True Grit (2010)
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Ethan Coen, Joel Coen
Joel Coen, Ethan Coen, Charles Portis
Matt Damon, Jeff Bridges, Josh Brolin, Barry Pepper, Domhnall Gleeson, Paul Rae, Elizabeth Marvel, Dakin Matthews, Nicholas Sadler, Ed Corbin, Joe Stevens, Bruce Green, Mike Watson, Hailee Steinfeld, Brian Brown, Mary Anzalone
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|Movie Review by Jarrod |
December 24th, 2010
'True Grit' is a remake of the popular 1969 film, that more closely follows the novel by Charles Portis, while paying homage to the iconic John Wayne performance as Rooster Cogburn, for which he won his only Oscar, which was really more of a career acknowledgment, honoring Wayne's lasting influence and remarkable contributions to American cinema. No actor could hope to surpass Wayne in this role, but then, there are few actors like Jeff Bridges, who comes about as close as anyone to capturing the rugged essence of Wayne.
Bridges's last collaboration with the Coen Brothers was The Big Lebowski, and I imagine they had him in mind when they first conceived of this project, which, I must say, surpasses the original in every way. This is the best Western of recent years, and Westerns are a dying genre, seemingly not as relevant as they once were, but occasionally, one comes along and garners acclaim, and the standard for modern Westerns was set by Clint Eastwood's Unforgiven. The Coens deliver a stylish, old-fashioned entertainment.
This is the story of a young girl, 14-year-old Mattie Ross (Hailee Steinfeld), who arrives in the town of Fot Smith, Arkansas, seeking to avenge the death of her father. His killer is Tom Chaney (Josh Brolin), a drifter who has fled into hostile Indian territory, and joined up with a gang.
Mattie is not deterred by the indifference of local law enforcement officials, and enlists the aid of drunken, one-eyed Deputy Marshall Cogburn, whom she hires as a kind of bounty hunter, to track down Chaney. Initially, Cogburn is not interested until Mattie offers an attractive reward, and she tags along with him, despite his objections.
Actually, I suppose he doesn't care one way or the other, but he comes to admire her resolve, and how well she can handle herself in a variety of dangerous situations. So, the bond that forms between them is predictable, but not as straightforward or as sentimental as we have come to expect. Mattie comes to see beyond Cogburn's personal failings, beneath the whiskey, the beard, and the eye patch, is a man who can be heroic and noble under the right circumstances. A third member of their group is LaBeouf (Matt Damon), a Texas Ranger looking to settle his own score with Chaney.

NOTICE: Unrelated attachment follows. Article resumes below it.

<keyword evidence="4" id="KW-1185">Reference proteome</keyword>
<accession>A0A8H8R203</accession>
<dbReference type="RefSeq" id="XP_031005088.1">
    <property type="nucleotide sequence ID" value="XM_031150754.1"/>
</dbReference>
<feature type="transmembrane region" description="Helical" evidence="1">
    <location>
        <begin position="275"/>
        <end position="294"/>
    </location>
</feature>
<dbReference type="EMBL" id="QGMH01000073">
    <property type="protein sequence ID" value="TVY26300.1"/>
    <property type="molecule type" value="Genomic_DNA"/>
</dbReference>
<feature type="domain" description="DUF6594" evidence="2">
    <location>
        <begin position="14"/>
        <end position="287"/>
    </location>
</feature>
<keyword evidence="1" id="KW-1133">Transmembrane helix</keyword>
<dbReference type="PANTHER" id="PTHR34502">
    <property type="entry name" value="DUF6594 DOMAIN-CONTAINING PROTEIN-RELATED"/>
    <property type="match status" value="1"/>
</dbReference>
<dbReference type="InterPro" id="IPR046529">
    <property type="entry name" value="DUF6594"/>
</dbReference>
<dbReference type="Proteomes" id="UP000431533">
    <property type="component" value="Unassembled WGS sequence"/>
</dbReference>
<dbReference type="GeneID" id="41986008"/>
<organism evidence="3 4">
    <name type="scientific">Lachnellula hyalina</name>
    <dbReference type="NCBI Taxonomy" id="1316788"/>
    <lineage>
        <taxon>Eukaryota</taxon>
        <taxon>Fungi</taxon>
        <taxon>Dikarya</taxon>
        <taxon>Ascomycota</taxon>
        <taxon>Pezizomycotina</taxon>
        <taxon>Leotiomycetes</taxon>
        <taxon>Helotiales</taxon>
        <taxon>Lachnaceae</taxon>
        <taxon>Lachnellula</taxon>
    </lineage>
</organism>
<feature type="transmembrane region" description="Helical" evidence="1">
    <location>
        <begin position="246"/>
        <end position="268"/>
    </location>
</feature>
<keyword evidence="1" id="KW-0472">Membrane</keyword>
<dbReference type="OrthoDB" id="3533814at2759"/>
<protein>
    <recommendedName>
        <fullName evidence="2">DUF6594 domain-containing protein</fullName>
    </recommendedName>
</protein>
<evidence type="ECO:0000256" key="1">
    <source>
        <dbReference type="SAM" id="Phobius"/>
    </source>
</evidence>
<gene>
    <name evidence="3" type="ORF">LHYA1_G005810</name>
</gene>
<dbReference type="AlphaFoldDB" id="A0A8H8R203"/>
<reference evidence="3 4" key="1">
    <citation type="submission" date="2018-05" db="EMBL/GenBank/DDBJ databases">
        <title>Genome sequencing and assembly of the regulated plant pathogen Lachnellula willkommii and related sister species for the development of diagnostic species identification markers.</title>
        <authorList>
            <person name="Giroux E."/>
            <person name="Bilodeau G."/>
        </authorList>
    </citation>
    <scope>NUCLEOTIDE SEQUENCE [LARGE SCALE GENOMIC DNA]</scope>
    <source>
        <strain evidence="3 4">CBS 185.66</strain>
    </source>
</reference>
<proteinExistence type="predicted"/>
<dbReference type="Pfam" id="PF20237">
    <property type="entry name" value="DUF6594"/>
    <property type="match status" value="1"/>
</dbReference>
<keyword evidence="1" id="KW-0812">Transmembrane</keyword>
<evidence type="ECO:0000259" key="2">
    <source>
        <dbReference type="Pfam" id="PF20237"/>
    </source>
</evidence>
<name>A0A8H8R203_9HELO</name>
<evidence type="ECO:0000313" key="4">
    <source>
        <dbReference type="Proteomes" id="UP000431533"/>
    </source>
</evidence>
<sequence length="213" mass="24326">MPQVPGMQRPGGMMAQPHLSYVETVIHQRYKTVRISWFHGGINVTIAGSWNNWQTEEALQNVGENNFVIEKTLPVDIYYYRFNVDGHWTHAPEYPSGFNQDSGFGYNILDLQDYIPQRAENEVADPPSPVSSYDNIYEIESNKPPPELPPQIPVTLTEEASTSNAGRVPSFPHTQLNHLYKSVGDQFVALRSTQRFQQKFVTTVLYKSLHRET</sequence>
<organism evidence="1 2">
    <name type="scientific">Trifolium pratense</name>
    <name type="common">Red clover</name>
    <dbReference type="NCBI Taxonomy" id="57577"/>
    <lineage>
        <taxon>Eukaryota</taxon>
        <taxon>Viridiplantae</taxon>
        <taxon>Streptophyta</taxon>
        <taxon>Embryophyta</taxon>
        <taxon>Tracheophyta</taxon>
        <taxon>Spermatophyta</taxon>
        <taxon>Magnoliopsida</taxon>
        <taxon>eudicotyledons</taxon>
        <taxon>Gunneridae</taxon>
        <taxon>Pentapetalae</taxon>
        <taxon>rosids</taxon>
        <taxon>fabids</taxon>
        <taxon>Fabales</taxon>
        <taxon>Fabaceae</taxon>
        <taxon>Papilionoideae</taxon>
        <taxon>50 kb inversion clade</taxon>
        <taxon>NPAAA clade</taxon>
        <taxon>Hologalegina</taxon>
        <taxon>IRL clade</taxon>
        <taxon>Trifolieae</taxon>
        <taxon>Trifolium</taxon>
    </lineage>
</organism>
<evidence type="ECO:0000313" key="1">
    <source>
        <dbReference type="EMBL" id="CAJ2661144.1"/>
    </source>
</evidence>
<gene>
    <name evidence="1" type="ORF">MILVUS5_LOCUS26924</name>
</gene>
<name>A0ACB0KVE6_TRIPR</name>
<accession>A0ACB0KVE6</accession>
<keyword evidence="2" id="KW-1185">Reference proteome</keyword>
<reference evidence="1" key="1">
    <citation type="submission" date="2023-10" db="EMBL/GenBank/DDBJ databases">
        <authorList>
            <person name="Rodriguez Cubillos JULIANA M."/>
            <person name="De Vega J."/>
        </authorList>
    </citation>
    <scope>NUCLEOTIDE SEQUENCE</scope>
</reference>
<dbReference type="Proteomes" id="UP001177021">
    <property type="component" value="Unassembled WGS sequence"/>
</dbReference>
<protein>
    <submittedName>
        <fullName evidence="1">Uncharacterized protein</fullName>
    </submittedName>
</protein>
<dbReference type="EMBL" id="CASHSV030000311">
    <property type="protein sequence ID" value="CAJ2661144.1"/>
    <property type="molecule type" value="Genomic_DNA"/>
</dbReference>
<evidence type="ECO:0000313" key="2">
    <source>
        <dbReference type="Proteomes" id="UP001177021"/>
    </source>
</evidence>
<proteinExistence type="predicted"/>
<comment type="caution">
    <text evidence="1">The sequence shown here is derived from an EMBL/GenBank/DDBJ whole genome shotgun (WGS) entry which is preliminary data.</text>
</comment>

The tone is dark, but there are elements of humor, and the Coens, as is their trademark, can find humor even in the grimmest of scenarios, as they did in Fargo. Surprisingly, they also exercise a bit of restraint; this is a violent movie, but stays safely within the boundaries of its PG-13 rating, without feeling like anything was cut or compromised or watered down. Steinfeld is a terrific discovery, and offers a bold, powerful performance. She is supremely effective at making Mattie seem wise beyond her years, as she has to be, in order to see her journey through to its end.
The story is told almost entirely from Mattie's point-of-view, taking Rooster out of the spotlight, though he is still a dominant presence. As for Jeff Bridges, he thankfully avoids mimicry, and puts his own spin on the character, while subtlety referencing Wayne in both voice and mannerisms. We can accept Bridges in this role without constantly thinking about John Wayne (I never actually thought of Wayne at all), and that is a testament to Bridges's capabilities as an actor. Damon is also excellent as LaBoeuf, and I wondered why he has not worked with the Coens before.
Brolin makes Chaney into a sadistic, cold-blooded villain, a hardened criminal who thrives on murder and banditry. The stark mountain terrain is exceptionally, evocatively rendered by Roger Deakins, and while there are several glorious landscapes, a lot of the scenery is harsh and threatening, as if taken right from the pages of Cormac McCarthy. The epilogue is emotionally potent and satisfying, with eloquently wrriten narration from Mattie as an adult, reflecting on the past and her own humanity.
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